I have an ALPS Mountaineering camping tent. 2 person. I did one solo camping trip and had a very difficult time setting up the tent. (I did practice at home with no problem) 2 pole design. I would get one pole up and then setting up the second pole the first would pop out of the ground. I had to place large rocks around the pole to keep it in the ground.
Is the problem the tent, the operator (me), or the method.
I want to do more solo camping but not if it takes me an hour to set up a 2 person tent.
I have a REI 2 person tent and the method I have used is put the tips of the poles in the grommet on one side of the tent. Once those are in all the way I lay the poles in an (X) over the tent. Then bend the pole and insert tip in opposing grommet and lay to the side. Do the same to the other pole and grab the bent pole you laid down and lift up. Not sure how alps has the poles mounted at the crown but my REI has a hook that captures both poles. If it has that or something that captures both poles put poles into that and snap on the plastic clips.
Another method is pre-stake the tent corners and this will help keep the tent pole tips captured on one corner while you bend the poles to the opposing corner. Once poles are up un-stake the tent and adjust the tent base and re-stake.
Hope this helps!
@Carolyn54 - It depends on the the particular tent pole design but generally working to opposite corners one pole at a time works. If the pole system is an X this will be the opposite diagonal corner but some pole systems work along a side so you need to understand that to pick the correct corner.
Lay the tent body out over the footprint if you use one. Consider staking it out.
If the tent body uses sleeves to attach the poles you will need to insert the poles through the appropriate sleeves and spread them evenly.
If it uses hooks instead or in addition then you attach these later.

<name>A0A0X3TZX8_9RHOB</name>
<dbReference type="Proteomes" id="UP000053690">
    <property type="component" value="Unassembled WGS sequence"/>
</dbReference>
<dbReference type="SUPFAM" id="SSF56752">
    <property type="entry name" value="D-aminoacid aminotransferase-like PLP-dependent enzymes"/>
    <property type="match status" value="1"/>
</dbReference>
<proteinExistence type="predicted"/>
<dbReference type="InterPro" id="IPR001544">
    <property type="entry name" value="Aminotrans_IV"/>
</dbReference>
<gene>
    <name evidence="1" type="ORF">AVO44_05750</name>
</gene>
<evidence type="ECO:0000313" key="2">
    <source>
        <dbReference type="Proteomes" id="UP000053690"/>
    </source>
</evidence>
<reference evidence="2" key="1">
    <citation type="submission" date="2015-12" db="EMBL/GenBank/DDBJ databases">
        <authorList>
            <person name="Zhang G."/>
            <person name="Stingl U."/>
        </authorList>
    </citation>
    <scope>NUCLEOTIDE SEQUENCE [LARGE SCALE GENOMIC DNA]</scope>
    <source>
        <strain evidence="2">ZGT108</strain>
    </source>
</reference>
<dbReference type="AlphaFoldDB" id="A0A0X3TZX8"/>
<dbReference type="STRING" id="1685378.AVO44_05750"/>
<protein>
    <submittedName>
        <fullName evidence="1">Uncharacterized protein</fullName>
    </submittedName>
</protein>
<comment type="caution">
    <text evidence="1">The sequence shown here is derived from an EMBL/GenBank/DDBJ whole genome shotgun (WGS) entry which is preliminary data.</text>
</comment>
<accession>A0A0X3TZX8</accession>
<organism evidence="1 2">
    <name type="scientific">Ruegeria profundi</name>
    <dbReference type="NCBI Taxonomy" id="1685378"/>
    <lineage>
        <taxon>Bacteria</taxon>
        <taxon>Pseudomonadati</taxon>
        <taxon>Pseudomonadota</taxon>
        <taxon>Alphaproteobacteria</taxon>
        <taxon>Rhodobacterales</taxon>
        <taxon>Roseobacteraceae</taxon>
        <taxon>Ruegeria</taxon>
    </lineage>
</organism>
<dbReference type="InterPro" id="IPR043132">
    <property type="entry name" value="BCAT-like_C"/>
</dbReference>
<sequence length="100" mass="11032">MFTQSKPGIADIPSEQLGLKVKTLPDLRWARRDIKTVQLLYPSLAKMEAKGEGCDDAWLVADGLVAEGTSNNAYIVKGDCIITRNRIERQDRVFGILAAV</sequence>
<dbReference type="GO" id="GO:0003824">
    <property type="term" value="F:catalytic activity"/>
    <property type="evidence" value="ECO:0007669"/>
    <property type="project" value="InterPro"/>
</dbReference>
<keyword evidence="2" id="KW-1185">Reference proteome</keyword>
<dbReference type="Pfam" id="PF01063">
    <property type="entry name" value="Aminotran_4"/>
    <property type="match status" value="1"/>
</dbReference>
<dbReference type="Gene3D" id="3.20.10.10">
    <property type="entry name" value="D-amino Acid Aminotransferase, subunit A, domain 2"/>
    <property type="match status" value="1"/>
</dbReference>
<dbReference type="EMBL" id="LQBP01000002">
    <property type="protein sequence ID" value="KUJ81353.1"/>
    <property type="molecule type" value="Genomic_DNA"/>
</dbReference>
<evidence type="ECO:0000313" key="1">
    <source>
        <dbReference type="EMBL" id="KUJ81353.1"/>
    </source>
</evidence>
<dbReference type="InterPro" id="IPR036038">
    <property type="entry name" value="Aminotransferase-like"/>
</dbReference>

Stake one or more corners to prevent the tent from blowing away. If you staked the footprint you reuse those stakes. Do this as habit so you don't forget when it is actually windy. With some tents staking the pole corners first makes thing easier.
Attach one end of the first pole to its tent body corner with the grommet or other attachment.
Move to the other end of the pole and grab the tent body close to the pole attachment with one hand and then the pole with the other giving the pole a light tension to ensure the other end is still captured.
Push the pole so that it starts to bend and pull the body until you can attach the body to the pole end. If you have staked the corners you can probably just push the pole. You may have to de-tension the pole (let it go straight again) and adjust the sleeve position on the pole if it does not self position.
Repeat with the other pole. The tent should now be standing. If you didn't already, immediately stake a corner or more of the body to prevent it blowing away in a wind gust.
If your tent body hooks to the poles attach them. Some tents have hooks that hold the separate poles together and cause them to stand up. You should attach those ones first.
If you will use the fly place it over the tent, arrange it and guy out as appropriate for the conditions. Generally you need to stake out any vestibules or roll them back if you are not going to use them
is yours the mystique?
looking at the picture, i'd say you need to lay the tent flat on the ground, stretch out the taps and stake them down, then do the poles, the adjust the ground loops as necessary.